Tips & Tricks
Choosing the Best Time and Place for Photographing The Sun
Shooting sunsets and sunrises can be some of the most refreshing experiences in your life. Pick and choose your location beforehand and have an idea as to how the horizon lights up during the magic hours and set up accordingly for the shoot. A much more exciting photo session could be shooting during an eclipse.
Switch to Manual Focus and Metering Modes
Digital cameras are not built to take direct shots of highly luminous objects, so pointing your camera at the sun is going to drive the internal focussing and light metering systems crazy! It's better switch to manual focussing and metering. As any photographer would tell you, try to keep the ISO as low as possible to obtain clear and noise-free images.
Choosing a Proper Lens for Sun Photography
Since the sun is a highly luminous object getting details from the object could be a tad difficult with standard lenses. Telephoto lenses have the characteristic of compressing details in the frame that they focus and therefore are more suitable for photographing the sun. Telephoto zooms would be able to trace out the shape of the sun as well subtle details which other normal lenses cannot. Always remember to have adequate protection on your lens!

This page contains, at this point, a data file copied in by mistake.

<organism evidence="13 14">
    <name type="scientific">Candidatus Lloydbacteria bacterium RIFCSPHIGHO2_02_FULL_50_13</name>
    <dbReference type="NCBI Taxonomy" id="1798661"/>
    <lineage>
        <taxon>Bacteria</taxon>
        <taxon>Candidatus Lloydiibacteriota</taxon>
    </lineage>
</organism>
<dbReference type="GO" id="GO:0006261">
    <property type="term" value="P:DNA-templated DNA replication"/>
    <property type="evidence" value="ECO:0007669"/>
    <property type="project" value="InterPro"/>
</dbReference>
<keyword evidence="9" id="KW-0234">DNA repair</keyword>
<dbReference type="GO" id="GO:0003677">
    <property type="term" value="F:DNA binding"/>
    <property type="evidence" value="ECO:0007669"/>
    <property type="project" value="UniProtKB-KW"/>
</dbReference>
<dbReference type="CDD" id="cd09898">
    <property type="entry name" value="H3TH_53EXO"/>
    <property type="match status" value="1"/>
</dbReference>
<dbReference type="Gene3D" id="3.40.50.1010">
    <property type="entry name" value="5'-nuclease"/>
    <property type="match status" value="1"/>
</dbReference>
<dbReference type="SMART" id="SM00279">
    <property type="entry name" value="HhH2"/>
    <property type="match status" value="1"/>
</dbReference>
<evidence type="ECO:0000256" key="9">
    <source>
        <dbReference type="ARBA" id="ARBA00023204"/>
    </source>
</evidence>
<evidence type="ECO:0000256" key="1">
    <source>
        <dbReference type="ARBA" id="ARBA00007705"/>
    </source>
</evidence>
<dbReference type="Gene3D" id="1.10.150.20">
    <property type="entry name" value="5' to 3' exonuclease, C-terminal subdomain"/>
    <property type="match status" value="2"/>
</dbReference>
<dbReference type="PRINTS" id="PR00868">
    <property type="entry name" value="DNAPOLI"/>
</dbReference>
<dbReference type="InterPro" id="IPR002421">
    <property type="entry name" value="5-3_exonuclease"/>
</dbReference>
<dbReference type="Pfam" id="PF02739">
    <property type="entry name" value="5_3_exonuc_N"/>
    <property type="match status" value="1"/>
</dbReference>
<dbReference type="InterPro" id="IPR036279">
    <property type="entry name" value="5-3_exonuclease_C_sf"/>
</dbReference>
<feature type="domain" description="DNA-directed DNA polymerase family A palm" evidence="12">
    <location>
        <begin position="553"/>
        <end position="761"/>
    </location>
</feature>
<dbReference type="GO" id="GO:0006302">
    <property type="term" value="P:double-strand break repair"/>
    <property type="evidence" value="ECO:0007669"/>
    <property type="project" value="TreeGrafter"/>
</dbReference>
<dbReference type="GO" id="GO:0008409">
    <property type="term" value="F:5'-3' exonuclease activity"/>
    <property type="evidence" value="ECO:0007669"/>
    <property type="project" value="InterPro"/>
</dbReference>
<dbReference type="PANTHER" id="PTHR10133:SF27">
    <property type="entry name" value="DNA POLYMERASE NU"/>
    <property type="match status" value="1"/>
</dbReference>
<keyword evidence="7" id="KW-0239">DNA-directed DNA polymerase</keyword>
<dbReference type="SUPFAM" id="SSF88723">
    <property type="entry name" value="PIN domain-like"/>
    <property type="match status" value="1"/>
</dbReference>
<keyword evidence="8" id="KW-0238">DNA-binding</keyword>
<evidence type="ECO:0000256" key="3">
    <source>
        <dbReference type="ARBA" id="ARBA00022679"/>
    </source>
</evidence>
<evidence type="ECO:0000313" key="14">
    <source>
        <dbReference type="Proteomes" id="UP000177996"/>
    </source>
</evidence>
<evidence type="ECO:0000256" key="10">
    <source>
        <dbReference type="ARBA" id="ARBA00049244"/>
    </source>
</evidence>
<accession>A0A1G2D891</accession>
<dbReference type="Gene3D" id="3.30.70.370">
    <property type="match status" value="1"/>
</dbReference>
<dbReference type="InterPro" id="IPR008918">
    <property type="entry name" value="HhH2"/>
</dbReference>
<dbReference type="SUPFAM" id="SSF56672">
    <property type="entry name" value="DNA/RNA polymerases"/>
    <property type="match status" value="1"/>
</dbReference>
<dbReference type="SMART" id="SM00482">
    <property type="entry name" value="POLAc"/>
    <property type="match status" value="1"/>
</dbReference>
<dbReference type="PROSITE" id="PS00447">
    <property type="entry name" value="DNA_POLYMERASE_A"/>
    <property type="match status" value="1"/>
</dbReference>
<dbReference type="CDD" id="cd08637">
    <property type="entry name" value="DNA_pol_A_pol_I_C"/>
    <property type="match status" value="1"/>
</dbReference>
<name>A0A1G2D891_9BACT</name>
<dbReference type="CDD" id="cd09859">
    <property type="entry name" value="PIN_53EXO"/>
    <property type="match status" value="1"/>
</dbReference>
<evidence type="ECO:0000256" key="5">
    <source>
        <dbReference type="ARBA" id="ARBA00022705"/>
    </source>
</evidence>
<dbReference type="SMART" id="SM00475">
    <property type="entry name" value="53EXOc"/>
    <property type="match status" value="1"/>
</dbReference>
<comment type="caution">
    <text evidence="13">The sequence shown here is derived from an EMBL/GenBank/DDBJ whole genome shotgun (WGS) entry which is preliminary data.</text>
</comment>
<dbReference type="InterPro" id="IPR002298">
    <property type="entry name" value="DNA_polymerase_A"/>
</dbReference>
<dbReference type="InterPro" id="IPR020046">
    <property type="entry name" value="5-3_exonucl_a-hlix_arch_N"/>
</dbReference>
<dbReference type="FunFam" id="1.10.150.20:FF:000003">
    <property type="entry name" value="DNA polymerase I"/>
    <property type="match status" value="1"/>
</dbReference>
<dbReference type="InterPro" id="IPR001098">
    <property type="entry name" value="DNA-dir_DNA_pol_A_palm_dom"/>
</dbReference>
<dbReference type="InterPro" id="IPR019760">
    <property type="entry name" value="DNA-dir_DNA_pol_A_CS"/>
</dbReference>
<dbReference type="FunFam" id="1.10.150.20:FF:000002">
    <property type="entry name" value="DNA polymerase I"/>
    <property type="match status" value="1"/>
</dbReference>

If you are shooting for scientific purposes, a telescope or a monocular that can be connected with your camera will give you highly detailed images compared to that of a regular camera lens.
No matter how well protected your equipment and your eyes are it's never a good idea to concentrate on the sun for extended time periods. If you are not getting the shot you want, take a break - your eyes need it and the equipment as well (there may be a slight heating effect), come back and try again. Try shooting in burst mode too, you might end up with a better image in a sequence.